Here in the states, however, if my kitchen rug falls apart there are a zillion cheap replacements waiting.  No special rug store required.  I can get a cheap kitchen mat in the same grocery store where I get my fru-fru organic peanut butter.  I could…but I won’t because now it kind of galls me to see all this disposable-ness.  While I fully admit that I like the convenience of life here (hot water on demand, for example), I am now more aware that just because I can throw it out doesn’t mean I should. Easier living isn’t always better living.  And while hindsight often makes things rosier than they were, I can tell you that having that story about getting rugs seems better to me than having just gone to BB & B.
The collapsable box, by the way, is clean and is serving as a trashcan again.

Parent Thought for Today: on making space (thank you, Carrie Contey.)

Sometimes we need actual, physical space. Stroller, books on tape from the library, kid safe headphones from Nana. They LOVE it, and I can have a little space for myself, too.

I have been struggling with what to do about the huge emotions and acting out that my kids are going through.  All the upheaval and change has been hard on them, and the manifestation of their difficulty is not always pretty.  In the last 3 weeks, since I am their only available parent, it’s been entirely my job to help them navigate these emotions.  I think I have erred on the side of over-parenting most of the time.  I am constantly coaching their reactions, offering them reflections, giving them alternatives, redirection their actions, and then sometimes losing it and barking at them.  Then my favorite parenting coach (see link above) gave me this gem:  make space.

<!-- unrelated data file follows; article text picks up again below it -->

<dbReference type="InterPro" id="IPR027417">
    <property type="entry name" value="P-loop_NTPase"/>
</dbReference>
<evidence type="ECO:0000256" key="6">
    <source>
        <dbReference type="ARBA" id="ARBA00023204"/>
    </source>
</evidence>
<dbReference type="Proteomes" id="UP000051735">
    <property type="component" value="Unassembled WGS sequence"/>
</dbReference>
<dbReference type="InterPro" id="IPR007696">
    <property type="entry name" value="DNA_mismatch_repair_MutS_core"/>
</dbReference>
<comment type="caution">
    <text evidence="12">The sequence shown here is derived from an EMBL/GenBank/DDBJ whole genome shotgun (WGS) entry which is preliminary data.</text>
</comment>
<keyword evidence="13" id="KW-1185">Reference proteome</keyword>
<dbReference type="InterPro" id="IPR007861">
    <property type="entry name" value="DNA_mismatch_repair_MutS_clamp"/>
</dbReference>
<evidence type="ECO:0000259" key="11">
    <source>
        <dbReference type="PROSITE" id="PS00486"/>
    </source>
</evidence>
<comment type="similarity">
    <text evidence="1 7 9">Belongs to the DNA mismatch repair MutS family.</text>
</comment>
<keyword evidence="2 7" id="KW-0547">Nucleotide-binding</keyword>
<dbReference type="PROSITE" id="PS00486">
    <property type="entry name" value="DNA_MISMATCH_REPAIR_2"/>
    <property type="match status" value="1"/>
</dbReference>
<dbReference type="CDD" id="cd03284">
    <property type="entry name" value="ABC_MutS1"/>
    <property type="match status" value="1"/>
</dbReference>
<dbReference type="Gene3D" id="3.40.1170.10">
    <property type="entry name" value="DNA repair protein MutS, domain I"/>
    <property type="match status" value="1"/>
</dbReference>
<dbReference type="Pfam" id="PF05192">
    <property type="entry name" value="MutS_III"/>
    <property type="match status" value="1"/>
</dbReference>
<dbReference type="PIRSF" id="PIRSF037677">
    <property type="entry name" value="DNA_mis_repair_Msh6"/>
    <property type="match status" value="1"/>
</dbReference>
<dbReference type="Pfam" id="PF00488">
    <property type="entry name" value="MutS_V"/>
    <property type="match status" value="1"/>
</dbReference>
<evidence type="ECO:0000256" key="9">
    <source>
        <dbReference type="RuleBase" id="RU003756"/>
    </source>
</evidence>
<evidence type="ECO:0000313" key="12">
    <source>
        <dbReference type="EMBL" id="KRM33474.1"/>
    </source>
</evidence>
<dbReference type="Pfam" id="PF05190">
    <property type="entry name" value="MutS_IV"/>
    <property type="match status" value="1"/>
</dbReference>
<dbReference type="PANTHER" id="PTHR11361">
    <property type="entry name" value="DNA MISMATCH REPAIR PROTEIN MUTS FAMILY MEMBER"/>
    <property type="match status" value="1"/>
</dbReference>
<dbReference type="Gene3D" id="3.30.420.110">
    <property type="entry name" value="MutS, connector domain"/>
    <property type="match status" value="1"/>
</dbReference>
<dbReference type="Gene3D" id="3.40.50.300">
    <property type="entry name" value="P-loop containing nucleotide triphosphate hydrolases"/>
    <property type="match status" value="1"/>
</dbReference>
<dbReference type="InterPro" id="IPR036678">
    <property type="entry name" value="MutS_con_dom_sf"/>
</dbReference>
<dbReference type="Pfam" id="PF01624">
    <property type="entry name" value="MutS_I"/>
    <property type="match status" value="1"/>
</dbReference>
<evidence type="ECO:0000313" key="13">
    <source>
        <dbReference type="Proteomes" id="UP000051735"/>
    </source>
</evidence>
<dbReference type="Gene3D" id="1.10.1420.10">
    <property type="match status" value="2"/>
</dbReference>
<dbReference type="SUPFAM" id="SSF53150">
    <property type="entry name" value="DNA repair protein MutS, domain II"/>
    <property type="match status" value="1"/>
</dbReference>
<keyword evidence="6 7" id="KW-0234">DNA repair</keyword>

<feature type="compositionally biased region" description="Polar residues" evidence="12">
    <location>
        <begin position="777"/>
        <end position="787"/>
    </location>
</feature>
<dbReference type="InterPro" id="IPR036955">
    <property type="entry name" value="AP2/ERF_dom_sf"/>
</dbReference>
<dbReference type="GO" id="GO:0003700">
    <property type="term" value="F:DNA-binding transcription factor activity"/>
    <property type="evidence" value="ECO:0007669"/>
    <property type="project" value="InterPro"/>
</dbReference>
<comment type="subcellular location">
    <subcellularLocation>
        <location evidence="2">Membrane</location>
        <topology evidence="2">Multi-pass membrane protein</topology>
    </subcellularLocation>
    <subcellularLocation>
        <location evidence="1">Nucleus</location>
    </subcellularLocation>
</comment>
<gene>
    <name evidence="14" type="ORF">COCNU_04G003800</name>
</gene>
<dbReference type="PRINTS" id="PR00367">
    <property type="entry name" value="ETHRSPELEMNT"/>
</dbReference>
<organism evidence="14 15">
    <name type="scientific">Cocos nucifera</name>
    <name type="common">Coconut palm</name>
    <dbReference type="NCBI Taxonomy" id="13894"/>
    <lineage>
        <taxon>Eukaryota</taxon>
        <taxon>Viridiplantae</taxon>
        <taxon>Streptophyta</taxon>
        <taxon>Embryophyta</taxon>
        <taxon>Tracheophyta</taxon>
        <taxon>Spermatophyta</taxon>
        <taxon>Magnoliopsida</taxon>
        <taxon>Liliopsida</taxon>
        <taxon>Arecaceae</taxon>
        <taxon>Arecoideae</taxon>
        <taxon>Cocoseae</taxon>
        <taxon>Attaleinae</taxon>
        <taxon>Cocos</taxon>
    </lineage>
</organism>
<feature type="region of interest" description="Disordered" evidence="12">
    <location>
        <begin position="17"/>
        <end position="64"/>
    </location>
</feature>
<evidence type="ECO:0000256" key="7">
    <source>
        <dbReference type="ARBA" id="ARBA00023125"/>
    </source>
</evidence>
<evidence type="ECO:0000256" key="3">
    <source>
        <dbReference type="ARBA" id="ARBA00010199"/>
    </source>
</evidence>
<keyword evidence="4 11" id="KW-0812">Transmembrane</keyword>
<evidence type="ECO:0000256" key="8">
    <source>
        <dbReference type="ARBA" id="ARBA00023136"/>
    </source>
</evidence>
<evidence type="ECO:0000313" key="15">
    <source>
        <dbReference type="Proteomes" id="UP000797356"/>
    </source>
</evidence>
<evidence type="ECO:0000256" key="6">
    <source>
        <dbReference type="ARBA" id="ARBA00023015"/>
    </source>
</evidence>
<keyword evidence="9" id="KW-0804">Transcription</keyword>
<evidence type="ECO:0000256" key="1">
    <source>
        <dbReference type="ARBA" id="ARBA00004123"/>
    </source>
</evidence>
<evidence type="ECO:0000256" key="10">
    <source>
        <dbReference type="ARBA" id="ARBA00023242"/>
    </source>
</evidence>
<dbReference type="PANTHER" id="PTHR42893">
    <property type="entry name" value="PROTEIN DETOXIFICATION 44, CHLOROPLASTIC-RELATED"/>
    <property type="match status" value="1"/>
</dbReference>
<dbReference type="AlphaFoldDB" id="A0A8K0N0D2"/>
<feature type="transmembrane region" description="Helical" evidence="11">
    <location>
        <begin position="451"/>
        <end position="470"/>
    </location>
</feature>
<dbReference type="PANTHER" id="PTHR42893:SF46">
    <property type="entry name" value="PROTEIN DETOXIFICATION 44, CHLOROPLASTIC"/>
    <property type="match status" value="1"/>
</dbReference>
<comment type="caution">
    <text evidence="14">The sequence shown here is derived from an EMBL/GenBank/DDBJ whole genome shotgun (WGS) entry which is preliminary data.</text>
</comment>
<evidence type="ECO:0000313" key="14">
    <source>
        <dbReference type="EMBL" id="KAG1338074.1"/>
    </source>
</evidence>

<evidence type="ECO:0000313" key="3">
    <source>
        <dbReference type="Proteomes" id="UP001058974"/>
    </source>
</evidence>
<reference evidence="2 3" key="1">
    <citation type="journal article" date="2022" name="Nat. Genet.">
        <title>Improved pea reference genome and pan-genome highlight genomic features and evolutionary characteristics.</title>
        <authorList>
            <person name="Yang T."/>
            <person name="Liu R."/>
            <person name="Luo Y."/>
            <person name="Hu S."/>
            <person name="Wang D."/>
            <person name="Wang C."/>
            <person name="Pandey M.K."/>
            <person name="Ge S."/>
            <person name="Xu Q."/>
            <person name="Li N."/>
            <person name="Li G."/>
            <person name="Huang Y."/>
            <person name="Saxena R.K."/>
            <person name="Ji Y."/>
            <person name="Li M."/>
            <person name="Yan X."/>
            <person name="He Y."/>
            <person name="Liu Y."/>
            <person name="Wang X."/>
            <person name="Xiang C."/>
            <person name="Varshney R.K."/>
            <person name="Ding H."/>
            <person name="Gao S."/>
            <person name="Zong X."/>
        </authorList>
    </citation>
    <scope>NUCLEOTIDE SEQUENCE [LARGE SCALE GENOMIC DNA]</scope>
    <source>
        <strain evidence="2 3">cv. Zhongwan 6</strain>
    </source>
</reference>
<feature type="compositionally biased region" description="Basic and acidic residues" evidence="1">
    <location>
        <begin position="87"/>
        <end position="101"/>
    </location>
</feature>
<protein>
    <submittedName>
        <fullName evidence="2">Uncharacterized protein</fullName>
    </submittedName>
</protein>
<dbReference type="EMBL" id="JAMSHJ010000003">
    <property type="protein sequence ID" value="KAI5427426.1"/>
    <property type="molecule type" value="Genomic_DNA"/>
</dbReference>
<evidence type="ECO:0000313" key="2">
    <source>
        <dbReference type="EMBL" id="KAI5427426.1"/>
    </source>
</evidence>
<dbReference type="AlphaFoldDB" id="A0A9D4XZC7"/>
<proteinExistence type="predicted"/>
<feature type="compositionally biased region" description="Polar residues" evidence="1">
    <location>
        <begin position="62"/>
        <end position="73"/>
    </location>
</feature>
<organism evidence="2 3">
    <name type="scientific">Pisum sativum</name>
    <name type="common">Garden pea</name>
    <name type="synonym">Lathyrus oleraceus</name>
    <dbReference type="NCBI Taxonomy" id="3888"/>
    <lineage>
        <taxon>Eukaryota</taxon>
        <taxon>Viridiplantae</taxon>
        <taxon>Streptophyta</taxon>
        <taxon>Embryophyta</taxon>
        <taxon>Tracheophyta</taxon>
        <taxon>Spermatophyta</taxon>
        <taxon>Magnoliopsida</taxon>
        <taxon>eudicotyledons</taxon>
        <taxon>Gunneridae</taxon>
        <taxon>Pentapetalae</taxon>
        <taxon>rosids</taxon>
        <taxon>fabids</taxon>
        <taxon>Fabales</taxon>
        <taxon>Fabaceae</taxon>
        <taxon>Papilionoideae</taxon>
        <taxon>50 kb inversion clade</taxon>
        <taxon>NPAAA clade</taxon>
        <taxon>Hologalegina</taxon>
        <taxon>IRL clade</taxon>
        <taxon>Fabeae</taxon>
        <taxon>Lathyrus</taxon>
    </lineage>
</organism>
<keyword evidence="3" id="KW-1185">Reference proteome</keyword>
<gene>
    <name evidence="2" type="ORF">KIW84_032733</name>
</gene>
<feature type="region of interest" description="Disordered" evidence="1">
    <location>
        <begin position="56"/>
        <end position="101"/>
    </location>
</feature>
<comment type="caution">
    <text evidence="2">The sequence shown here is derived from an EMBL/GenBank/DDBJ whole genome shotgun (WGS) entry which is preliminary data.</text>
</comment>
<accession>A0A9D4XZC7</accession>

Leaping Laila

It changed everything.  It’s more than just taking a deep breath, it’s getting the hell out of their way and letting them have their ugly emotions and unpleasantness.  Or it’s not talking immediately when there is a problem.  It’s the silence that says, “I am listening instead of telling”.  I started to think about what I would do if someone followed me around all day and coached me about how to feel my feelings and what to do with my anger/frustration/sadness.  I think I would want to punch that person, which is just about what my kids have wanted to do to me.  Of course children need more guidance and assurance, but even so.  Make some space.  Open up a little room for things to be said, to come out without being shaped and held without being instantly commented on.  I have learned so much more this way than I was learning with my constant coaching.

Flying Sufyan

Yoga Thought for Today:  on the power of making space in my practice

I was in a lunge, and Laila came stumbling in after her nap.

I have to make space for my kids in my practice.  I have to make space for my breath, my organs, my aching feet, my tired and anxious mind…and my kids.  I once again find myself making the playroom into the yoga space.  Which is funny, because I (and most yoga moms I know) gave up my yoga room for the baby when my first child came along.  Now, the kid’s space is giving a little back to the yoga space.

Single Parenthood post #2. Not so bad…

New Appreciation

magnolia tree in full bloom. For my friend C, back in Austin with her new baby.

Tonight I am sitting in the dark of the playroom.  The new playroom.  Actually, the 6th new playroom my kids have known in 2 years.  Last week was abysmal.  This week has been pretty damn good, all things considered.